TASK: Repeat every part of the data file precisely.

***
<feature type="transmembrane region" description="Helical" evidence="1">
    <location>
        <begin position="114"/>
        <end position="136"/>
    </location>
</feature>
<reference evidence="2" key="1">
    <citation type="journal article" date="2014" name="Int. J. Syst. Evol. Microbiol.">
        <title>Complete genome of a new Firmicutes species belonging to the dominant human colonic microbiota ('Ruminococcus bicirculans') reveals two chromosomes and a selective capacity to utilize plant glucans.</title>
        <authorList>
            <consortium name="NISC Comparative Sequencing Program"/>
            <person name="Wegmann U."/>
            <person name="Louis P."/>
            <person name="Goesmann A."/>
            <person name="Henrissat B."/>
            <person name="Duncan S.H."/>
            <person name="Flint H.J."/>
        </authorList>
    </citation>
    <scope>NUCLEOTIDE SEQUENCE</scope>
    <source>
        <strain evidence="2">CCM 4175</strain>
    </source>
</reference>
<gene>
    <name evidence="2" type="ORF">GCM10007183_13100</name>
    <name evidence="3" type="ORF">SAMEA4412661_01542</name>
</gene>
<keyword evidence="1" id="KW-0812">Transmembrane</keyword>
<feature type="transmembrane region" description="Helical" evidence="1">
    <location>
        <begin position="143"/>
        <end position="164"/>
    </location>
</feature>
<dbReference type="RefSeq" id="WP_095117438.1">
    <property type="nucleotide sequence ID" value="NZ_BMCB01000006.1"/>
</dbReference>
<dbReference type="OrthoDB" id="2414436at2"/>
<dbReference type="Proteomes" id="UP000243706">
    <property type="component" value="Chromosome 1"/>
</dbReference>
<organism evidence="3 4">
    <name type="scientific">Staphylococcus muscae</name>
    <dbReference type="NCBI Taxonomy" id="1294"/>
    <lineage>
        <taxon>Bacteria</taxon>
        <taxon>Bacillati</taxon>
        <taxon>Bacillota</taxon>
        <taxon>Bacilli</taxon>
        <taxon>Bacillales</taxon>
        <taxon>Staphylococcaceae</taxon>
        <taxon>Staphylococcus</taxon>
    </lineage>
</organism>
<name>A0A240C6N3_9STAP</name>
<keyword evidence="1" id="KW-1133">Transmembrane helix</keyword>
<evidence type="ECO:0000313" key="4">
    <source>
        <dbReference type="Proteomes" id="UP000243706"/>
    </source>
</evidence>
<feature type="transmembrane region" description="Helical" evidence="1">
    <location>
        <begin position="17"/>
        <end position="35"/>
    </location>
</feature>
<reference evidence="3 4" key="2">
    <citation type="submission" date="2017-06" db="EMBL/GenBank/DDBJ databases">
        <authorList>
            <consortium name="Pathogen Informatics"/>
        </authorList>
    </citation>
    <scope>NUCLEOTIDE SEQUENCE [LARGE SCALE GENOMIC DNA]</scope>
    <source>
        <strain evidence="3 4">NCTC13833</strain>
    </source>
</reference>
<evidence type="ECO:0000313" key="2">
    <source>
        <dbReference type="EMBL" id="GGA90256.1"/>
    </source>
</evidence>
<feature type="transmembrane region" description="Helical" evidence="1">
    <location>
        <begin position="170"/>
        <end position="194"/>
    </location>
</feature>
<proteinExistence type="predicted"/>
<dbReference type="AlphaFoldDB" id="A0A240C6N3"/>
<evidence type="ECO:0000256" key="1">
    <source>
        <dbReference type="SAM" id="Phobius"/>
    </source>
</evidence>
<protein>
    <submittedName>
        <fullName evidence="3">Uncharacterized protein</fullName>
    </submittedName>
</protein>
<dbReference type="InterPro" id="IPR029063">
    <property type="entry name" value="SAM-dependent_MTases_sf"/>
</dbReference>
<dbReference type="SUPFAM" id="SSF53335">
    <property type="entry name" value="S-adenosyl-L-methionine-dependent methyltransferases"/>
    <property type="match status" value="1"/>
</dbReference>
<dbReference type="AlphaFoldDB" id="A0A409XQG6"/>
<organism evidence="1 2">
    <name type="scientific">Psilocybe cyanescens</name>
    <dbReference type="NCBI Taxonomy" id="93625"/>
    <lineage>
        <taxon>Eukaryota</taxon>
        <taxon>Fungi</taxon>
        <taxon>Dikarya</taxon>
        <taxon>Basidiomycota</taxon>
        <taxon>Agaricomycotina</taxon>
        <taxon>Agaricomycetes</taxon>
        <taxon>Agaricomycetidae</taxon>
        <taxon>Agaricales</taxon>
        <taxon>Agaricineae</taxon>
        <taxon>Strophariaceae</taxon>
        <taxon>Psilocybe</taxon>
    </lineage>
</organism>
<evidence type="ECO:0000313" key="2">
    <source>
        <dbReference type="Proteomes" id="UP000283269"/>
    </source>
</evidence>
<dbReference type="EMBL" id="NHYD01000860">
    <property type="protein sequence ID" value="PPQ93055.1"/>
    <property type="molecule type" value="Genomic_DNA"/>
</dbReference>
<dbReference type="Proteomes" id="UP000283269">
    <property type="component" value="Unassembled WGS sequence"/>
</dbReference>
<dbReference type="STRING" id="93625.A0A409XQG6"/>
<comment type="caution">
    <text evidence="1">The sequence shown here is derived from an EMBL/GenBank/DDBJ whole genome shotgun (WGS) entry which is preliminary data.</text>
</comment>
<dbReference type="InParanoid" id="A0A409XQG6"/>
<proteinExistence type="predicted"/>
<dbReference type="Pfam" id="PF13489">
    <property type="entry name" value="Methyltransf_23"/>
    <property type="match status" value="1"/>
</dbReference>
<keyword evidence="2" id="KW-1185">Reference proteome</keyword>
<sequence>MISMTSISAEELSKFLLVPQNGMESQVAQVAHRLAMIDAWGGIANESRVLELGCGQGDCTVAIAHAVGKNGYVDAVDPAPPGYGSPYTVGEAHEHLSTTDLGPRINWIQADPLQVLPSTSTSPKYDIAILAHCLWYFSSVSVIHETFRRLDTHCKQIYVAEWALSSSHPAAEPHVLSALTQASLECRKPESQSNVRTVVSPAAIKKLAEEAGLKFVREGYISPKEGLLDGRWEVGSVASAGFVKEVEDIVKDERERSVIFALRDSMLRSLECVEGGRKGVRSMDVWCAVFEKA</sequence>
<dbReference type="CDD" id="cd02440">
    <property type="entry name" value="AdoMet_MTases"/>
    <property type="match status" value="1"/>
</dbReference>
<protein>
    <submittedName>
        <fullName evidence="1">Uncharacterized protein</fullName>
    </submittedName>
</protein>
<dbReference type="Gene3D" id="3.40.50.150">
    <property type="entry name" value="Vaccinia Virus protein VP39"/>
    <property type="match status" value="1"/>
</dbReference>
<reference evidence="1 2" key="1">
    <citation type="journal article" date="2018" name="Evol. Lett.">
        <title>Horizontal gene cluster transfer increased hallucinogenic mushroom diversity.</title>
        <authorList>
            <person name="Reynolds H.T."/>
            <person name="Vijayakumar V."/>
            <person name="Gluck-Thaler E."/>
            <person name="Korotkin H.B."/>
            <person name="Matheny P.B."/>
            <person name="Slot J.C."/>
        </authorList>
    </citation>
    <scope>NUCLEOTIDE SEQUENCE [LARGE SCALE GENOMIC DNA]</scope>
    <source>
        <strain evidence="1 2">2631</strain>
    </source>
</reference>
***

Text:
<feature type="transmembrane region" description="Helical" evidence="1">
    <location>
        <begin position="114"/>
        <end position="136"/>
    </location>
</feature>
<reference evidence="2" key="1">
    <citation type="journal article" date="2014" name="Int. J. Syst. Evol. Microbiol.">
        <title>Complete genome of a new Firmicutes species belonging to the dominant human colonic microbiota ('Ruminococcus bicirculans') reveals two chromosomes and a selective capacity to utilize plant glucans.</title>
        <authorList>
            <consortium name="NISC Comparative Sequencing Program"/>
            <person name="Wegmann U."/>
            <person name="Louis P."/>
            <person name="Goesmann A."/>
            <person name="Henrissat B."/>
            <person name="Duncan S.H."/>
            <person name="Flint H.J."/>
        </authorList>
    </citation>
    <scope>NUCLEOTIDE SEQUENCE</scope>
    <source>
        <strain evidence="2">CCM 4175</strain>
    </source>
</reference>
<gene>
    <name evidence="2" type="ORF">GCM10007183_13100</name>
    <name evidence="3" type="ORF">SAMEA4412661_01542</name>
</gene>
<keyword evidence="1" id="KW-0812">Transmembrane</keyword>
<feature type="transmembrane region" description="Helical" evidence="1">
    <location>
        <begin position="143"/>
        <end position="164"/>
    </location>
</feature>
<dbReference type="RefSeq" id="WP_095117438.1">
    <property type="nucleotide sequence ID" value="NZ_BMCB01000006.1"/>
</dbReference>
<dbReference type="OrthoDB" id="2414436at2"/>
<dbReference type="Proteomes" id="UP000243706">
    <property type="component" value="Chromosome 1"/>
</dbReference>
<organism evidence="3 4">
    <name type="scientific">Staphylococcus muscae</name>
    <dbReference type="NCBI Taxonomy" id="1294"/>
    <lineage>
        <taxon>Bacteria</taxon>
        <taxon>Bacillati</taxon>
        <taxon>Bacillota</taxon>
        <taxon>Bacilli</taxon>
        <taxon>Bacillales</taxon>
        <taxon>Staphylococcaceae</taxon>
        <taxon>Staphylococcus</taxon>
    </lineage>
</organism>
<name>A0A240C6N3_9STAP</name>
<keyword evidence="1" id="KW-1133">Transmembrane helix</keyword>
<evidence type="ECO:0000313" key="4">
    <source>
        <dbReference type="Proteomes" id="UP000243706"/>
    </source>
</evidence>
<feature type="transmembrane region" description="Helical" evidence="1">
    <location>
        <begin position="17"/>
        <end position="35"/>
    </location>
</feature>
<reference evidence="3 4" key="2">
    <citation type="submission" date="2017-06" db="EMBL/GenBank/DDBJ databases">
        <authorList>
            <consortium name="Pathogen Informatics"/>
        </authorList>
    </citation>
    <scope>NUCLEOTIDE SEQUENCE [LARGE SCALE GENOMIC DNA]</scope>
    <source>
        <strain evidence="3 4">NCTC13833</strain>
    </source>
</reference>
<evidence type="ECO:0000313" key="2">
    <source>
        <dbReference type="EMBL" id="GGA90256.1"/>
    </source>
</evidence>
<feature type="transmembrane region" description="Helical" evidence="1">
    <location>
        <begin position="170"/>
        <end position="194"/>
    </location>
</feature>
<proteinExistence type="predicted"/>
<dbReference type="AlphaFoldDB" id="A0A240C6N3"/>
<evidence type="ECO:0000256" key="1">
    <source>
        <dbReference type="SAM" id="Phobius"/>
    </source>
</evidence>
<protein>
    <submittedName>
        <fullName evidence="3">Uncharacterized protein</fullName>
    </submittedName>
</protein>
<dbReference type="InterPro" id="IPR029063">
    <property type="entry name" value="SAM-dependent_MTases_sf"/>
</dbReference>
<dbReference type="SUPFAM" id="SSF53335">
    <property type="entry name" value="S-adenosyl-L-methionine-dependent methyltransferases"/>
    <property type="match status" value="1"/>
</dbReference>
<dbReference type="AlphaFoldDB" id="A0A409XQG6"/>
<organism evidence="1 2">
    <name type="scientific">Psilocybe cyanescens</name>
    <dbReference type="NCBI Taxonomy" id="93625"/>
    <lineage>
        <taxon>Eukaryota</taxon>
        <taxon>Fungi</taxon>
        <taxon>Dikarya</taxon>
        <taxon>Basidiomycota</taxon>
        <taxon>Agaricomycotina</taxon>
        <taxon>Agaricomycetes</taxon>
        <taxon>Agaricomycetidae</taxon>
        <taxon>Agaricales</taxon>
        <taxon>Agaricineae</taxon>
        <taxon>Strophariaceae</taxon>
        <taxon>Psilocybe</taxon>
    </lineage>
</organism>
<evidence type="ECO:0000313" key="2">
    <source>
        <dbReference type="Proteomes" id="UP000283269"/>
    </source>
</evidence>
<dbReference type="EMBL" id="NHYD01000860">
    <property type="protein sequence ID" value="PPQ93055.1"/>
    <property type="molecule type" value="Genomic_DNA"/>
</dbReference>
<dbReference type="Proteomes" id="UP000283269">
    <property type="component" value="Unassembled WGS sequence"/>
</dbReference>
<dbReference type="STRING" id="93625.A0A409XQG6"/>
<comment type="caution">
    <text evidence="1">The sequence shown here is derived from an EMBL/GenBank/DDBJ whole genome shotgun (WGS) entry which is preliminary data.</text>
</comment>
<dbReference type="InParanoid" id="A0A409XQG6"/>
<proteinExistence type="predicted"/>
<dbReference type="Pfam" id="PF13489">
    <property type="entry name" value="Methyltransf_23"/>
    <property type="match status" value="1"/>
</dbReference>
<keyword evidence="2" id="KW-1185">Reference proteome</keyword>
<sequence>MISMTSISAEELSKFLLVPQNGMESQVAQVAHRLAMIDAWGGIANESRVLELGCGQGDCTVAIAHAVGKNGYVDAVDPAPPGYGSPYTVGEAHEHLSTTDLGPRINWIQADPLQVLPSTSTSPKYDIAILAHCLWYFSSVSVIHETFRRLDTHCKQIYVAEWALSSSHPAAEPHVLSALTQASLECRKPESQSNVRTVVSPAAIKKLAEEAGLKFVREGYISPKEGLLDGRWEVGSVASAGFVKEVEDIVKDERERSVIFALRDSMLRSLECVEGGRKGVRSMDVWCAVFEKA</sequence>
<dbReference type="CDD" id="cd02440">
    <property type="entry name" value="AdoMet_MTases"/>
    <property type="match status" value="1"/>
</dbReference>
<protein>
    <submittedName>
        <fullName evidence="1">Uncharacterized protein</fullName>
    </submittedName>
</protein>
<dbReference type="Gene3D" id="3.40.50.150">
    <property type="entry name" value="Vaccinia Virus protein VP39"/>
    <property type="match status" value="1"/>
</dbReference>
<reference evidence="1 2" key="1">
    <citation type="journal article" date="2018" name="Evol. Lett.">
        <title>Horizontal gene cluster transfer increased hallucinogenic mushroom diversity.</title>
        <authorList>
            <person name="Reynolds H.T."/>
            <person name="Vijayakumar V."/>
            <person name="Gluck-Thaler E."/>
            <person name="Korotkin H.B."/>
            <person name="Matheny P.B."/>
            <person name="Slot J.C."/>
        </authorList>
    </citation>
    <scope>NUCLEOTIDE SEQUENCE [LARGE SCALE GENOMIC DNA]</scope>
    <source>
        <strain evidence="1 2">2631</strain>
    </source>
</reference>